Take A Hike

As far as I can tell, it would be easy to spend months at a time on a farm and never feel the need to leave. There’s always something to build, repair, or maintain, not including daily care of the livestock. And this time of year is especially busy with the animals. The pastures aren’t growing to their full potential yet so fresh hay needs to be fed daily. New lambs are being born left and right so you never want to be too far away in case a delivering mom needs assistance.  Some of the newborn lambs are rejected by their mothers and need bottle feeding throughout the day. Also, as the amount of daylight increases so do the amount of eggs laid by the chickens and ducks. Only a few choose to lay in the nest boxes I built for them in the barn, the rest hide their eggs wherever they want in the upper pasture. Every day is like an Easter egg hunt.  It’s all satisfying work but as some around here will tell you, “All work and no play is not good for the soul,”  so it’s important to occasionally leave the farm for a favorite diversion: hiking in the woods.

Living next to a National Forest is convenient in that you can be on vacation-worthy trails in fifteen minutes flat. Choose a trail and start to unwind.


At the top of the first hill the trail crosses a clear mountain stream.  But forget the trail, walking up the stream looks far more adventurous.


It may be early Spring but the crayfish are out in force and full of attitude.


I have no idea of their names, but plenty of wildflowers are blooming along the creek.


Half a mile upstream (and away from the trail) we discovered a cold-running spring surrounded by the stone foundation of an old spring house. Built directly over the water, spring houses not only kept drinking water free of leaves and dirt but also provided a cool environment to help preserve perishables such as meat and milk. Essentially, a natural refrigerator.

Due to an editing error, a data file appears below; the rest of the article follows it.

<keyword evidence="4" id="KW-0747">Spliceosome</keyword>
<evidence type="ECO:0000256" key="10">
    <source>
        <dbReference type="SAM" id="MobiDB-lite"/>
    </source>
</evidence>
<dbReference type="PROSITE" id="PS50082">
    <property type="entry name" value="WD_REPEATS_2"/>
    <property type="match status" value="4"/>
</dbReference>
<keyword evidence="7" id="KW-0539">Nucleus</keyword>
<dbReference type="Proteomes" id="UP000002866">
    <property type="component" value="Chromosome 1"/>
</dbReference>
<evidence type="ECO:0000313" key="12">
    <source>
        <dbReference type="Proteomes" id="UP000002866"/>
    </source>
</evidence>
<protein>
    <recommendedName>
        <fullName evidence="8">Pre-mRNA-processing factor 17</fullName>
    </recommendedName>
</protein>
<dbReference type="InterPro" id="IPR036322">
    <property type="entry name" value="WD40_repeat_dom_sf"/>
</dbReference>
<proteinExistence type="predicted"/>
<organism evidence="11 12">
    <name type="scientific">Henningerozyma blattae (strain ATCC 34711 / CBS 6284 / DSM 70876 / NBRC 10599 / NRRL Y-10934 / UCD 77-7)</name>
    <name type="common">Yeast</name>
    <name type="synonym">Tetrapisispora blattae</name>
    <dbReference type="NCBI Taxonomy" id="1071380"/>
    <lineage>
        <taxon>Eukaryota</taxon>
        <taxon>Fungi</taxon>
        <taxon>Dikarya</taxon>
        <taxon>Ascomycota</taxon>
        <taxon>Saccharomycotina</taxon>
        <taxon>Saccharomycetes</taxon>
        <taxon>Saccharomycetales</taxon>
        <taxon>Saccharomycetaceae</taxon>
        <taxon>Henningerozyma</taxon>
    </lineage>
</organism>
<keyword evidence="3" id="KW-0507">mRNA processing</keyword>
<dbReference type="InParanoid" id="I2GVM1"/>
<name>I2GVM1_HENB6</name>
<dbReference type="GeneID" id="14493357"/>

A quick search around the spring turns up artifacts from an old homestead…a few pieces from an old crock jug and an earthenware plate. Maybe they were once used to store food in the spring house?  And if there was a spring house, there must have been an actual home nearby…


Sure enough at the top of a hill above the stream is the house, or rather, what’s left of it.  Old foundations like this are an example of the hard work and pride that people in the Southern Appalachians put into building their homes. The hand-shaped stones still bear the tool marks from whoever shaped them, and the corners remain crisp and plumb.


Daffodils planted by the original homesteaders still make an appearance each spring. Unlike the wood of the old house and even the foundation stones which slowly disappear back into the earth, the flowers continue to spread and flourish. They’re a bit of soul left over from the people who lived here. It’s easy to imagine the homestead’s occupants sitting on their front steps (visible in the background) for a little relaxation as they admired their garden and the beauty of the surrounding mountains.





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Go Forth And Make Honey


Once you get used to eating your own honey there’s no going back. You might have few jars of equally flavorful honey from the farmers market or the beekeeper down the road, but you’ll almost always eat that last. It’s not that my honey tastes better than anything else out there. Besides the taste, you also have to consider what it takes to to get honey into your jar in the first place. Setting up a new hive, feeding the bees when necessary so they don’t starve or fly away, opening the hives to check their health, getting stung, watching them pollinate your garden or sitting in front of the hives to watch them work…you wind up tasting all of these things in your own honey.

And although there’s plenty of honey stashed away in various cabinets throughout the house, the sight of an empty jar on the table makes you realize that the stash won’t last forever. It’s time once again to check on the bees.

So far it’s been a warm spring and as usual, the first things in bloom are four large flowering cherry trees in the lower pasture; they should be crawling with bees by this point.

Every flower is getting some action as the bees dive in to take advantage of the early food source. When their legs get too heavy with pollen they fly back to the hive to drop it off, only to return for more.

It’s too early to tell if we’ll be able to enjoy the fruits of their labor later this summer (as long as they don’t fly away to a hollow tree somewhere) but for now it looks as if there will be more honey in my future.





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